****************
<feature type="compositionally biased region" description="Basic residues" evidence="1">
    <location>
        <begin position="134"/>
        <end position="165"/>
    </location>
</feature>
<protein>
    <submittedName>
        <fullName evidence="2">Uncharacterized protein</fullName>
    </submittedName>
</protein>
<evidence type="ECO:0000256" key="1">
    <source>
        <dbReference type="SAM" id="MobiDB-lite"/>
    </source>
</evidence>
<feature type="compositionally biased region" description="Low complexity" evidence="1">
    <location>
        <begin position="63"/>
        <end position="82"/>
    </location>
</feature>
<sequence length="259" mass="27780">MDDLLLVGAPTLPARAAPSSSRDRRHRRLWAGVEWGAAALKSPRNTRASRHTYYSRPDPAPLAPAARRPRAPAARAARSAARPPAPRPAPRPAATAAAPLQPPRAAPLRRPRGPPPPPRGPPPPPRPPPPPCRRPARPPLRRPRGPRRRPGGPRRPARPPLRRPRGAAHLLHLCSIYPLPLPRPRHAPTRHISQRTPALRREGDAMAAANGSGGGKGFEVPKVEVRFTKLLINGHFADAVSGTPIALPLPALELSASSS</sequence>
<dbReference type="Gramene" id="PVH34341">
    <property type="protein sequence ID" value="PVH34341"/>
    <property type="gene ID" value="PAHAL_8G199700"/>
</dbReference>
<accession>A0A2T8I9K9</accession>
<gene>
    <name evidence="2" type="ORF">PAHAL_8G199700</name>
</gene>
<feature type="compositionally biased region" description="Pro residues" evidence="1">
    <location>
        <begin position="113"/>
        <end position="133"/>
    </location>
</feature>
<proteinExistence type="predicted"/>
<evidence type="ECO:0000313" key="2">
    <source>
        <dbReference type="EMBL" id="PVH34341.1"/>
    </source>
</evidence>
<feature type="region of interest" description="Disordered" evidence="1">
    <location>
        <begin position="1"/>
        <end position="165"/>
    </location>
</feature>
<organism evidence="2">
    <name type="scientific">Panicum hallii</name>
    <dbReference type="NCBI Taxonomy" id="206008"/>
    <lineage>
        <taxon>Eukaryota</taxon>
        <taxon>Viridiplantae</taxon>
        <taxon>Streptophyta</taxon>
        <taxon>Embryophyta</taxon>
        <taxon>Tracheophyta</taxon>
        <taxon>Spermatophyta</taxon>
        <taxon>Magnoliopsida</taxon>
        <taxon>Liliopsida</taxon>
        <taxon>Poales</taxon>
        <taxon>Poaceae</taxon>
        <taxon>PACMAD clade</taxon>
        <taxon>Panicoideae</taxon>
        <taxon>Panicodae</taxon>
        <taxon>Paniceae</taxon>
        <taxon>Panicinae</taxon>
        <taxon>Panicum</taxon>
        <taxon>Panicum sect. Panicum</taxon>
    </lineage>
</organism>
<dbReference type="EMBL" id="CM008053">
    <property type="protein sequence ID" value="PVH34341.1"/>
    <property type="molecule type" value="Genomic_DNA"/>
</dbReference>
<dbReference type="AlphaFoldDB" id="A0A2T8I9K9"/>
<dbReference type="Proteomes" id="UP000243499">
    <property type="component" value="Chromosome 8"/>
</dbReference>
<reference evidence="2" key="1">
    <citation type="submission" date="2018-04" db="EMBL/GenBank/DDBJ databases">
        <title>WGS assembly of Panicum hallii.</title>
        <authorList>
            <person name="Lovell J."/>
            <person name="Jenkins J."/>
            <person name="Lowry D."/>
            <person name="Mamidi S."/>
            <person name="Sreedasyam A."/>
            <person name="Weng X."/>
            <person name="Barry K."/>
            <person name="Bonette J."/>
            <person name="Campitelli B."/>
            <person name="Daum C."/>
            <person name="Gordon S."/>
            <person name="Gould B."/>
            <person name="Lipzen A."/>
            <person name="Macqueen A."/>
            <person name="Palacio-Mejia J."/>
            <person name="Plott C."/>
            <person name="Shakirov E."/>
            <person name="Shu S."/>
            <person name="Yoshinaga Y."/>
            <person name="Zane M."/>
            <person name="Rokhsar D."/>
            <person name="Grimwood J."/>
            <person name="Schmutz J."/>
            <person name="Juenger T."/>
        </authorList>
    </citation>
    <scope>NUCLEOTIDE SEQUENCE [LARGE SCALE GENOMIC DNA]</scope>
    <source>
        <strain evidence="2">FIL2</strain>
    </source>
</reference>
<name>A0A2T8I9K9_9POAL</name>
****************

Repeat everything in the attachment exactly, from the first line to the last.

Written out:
<feature type="compositionally biased region" description="Basic residues" evidence="1">
    <location>
        <begin position="134"/>
        <end position="165"/>
    </location>
</feature>
<protein>
    <submittedName>
        <fullName evidence="2">Uncharacterized protein</fullName>
    </submittedName>
</protein>
<evidence type="ECO:0000256" key="1">
    <source>
        <dbReference type="SAM" id="MobiDB-lite"/>
    </source>
</evidence>
<feature type="compositionally biased region" description="Low complexity" evidence="1">
    <location>
        <begin position="63"/>
        <end position="82"/>
    </location>
</feature>
<sequence length="259" mass="27780">MDDLLLVGAPTLPARAAPSSSRDRRHRRLWAGVEWGAAALKSPRNTRASRHTYYSRPDPAPLAPAARRPRAPAARAARSAARPPAPRPAPRPAATAAAPLQPPRAAPLRRPRGPPPPPRGPPPPPRPPPPPCRRPARPPLRRPRGPRRRPGGPRRPARPPLRRPRGAAHLLHLCSIYPLPLPRPRHAPTRHISQRTPALRREGDAMAAANGSGGGKGFEVPKVEVRFTKLLINGHFADAVSGTPIALPLPALELSASSS</sequence>
<dbReference type="Gramene" id="PVH34341">
    <property type="protein sequence ID" value="PVH34341"/>
    <property type="gene ID" value="PAHAL_8G199700"/>
</dbReference>
<accession>A0A2T8I9K9</accession>
<gene>
    <name evidence="2" type="ORF">PAHAL_8G199700</name>
</gene>
<feature type="compositionally biased region" description="Pro residues" evidence="1">
    <location>
        <begin position="113"/>
        <end position="133"/>
    </location>
</feature>
<proteinExistence type="predicted"/>
<evidence type="ECO:0000313" key="2">
    <source>
        <dbReference type="EMBL" id="PVH34341.1"/>
    </source>
</evidence>
<feature type="region of interest" description="Disordered" evidence="1">
    <location>
        <begin position="1"/>
        <end position="165"/>
    </location>
</feature>
<organism evidence="2">
    <name type="scientific">Panicum hallii</name>
    <dbReference type="NCBI Taxonomy" id="206008"/>
    <lineage>
        <taxon>Eukaryota</taxon>
        <taxon>Viridiplantae</taxon>
        <taxon>Streptophyta</taxon>
        <taxon>Embryophyta</taxon>
        <taxon>Tracheophyta</taxon>
        <taxon>Spermatophyta</taxon>
        <taxon>Magnoliopsida</taxon>
        <taxon>Liliopsida</taxon>
        <taxon>Poales</taxon>
        <taxon>Poaceae</taxon>
        <taxon>PACMAD clade</taxon>
        <taxon>Panicoideae</taxon>
        <taxon>Panicodae</taxon>
        <taxon>Paniceae</taxon>
        <taxon>Panicinae</taxon>
        <taxon>Panicum</taxon>
        <taxon>Panicum sect. Panicum</taxon>
    </lineage>
</organism>
<dbReference type="EMBL" id="CM008053">
    <property type="protein sequence ID" value="PVH34341.1"/>
    <property type="molecule type" value="Genomic_DNA"/>
</dbReference>
<dbReference type="AlphaFoldDB" id="A0A2T8I9K9"/>
<dbReference type="Proteomes" id="UP000243499">
    <property type="component" value="Chromosome 8"/>
</dbReference>
<reference evidence="2" key="1">
    <citation type="submission" date="2018-04" db="EMBL/GenBank/DDBJ databases">
        <title>WGS assembly of Panicum hallii.</title>
        <authorList>
            <person name="Lovell J."/>
            <person name="Jenkins J."/>
            <person name="Lowry D."/>
            <person name="Mamidi S."/>
            <person name="Sreedasyam A."/>
            <person name="Weng X."/>
            <person name="Barry K."/>
            <person name="Bonette J."/>
            <person name="Campitelli B."/>
            <person name="Daum C."/>
            <person name="Gordon S."/>
            <person name="Gould B."/>
            <person name="Lipzen A."/>
            <person name="Macqueen A."/>
            <person name="Palacio-Mejia J."/>
            <person name="Plott C."/>
            <person name="Shakirov E."/>
            <person name="Shu S."/>
            <person name="Yoshinaga Y."/>
            <person name="Zane M."/>
            <person name="Rokhsar D."/>
            <person name="Grimwood J."/>
            <person name="Schmutz J."/>
            <person name="Juenger T."/>
        </authorList>
    </citation>
    <scope>NUCLEOTIDE SEQUENCE [LARGE SCALE GENOMIC DNA]</scope>
    <source>
        <strain evidence="2">FIL2</strain>
    </source>
</reference>
<name>A0A2T8I9K9_9POAL</name>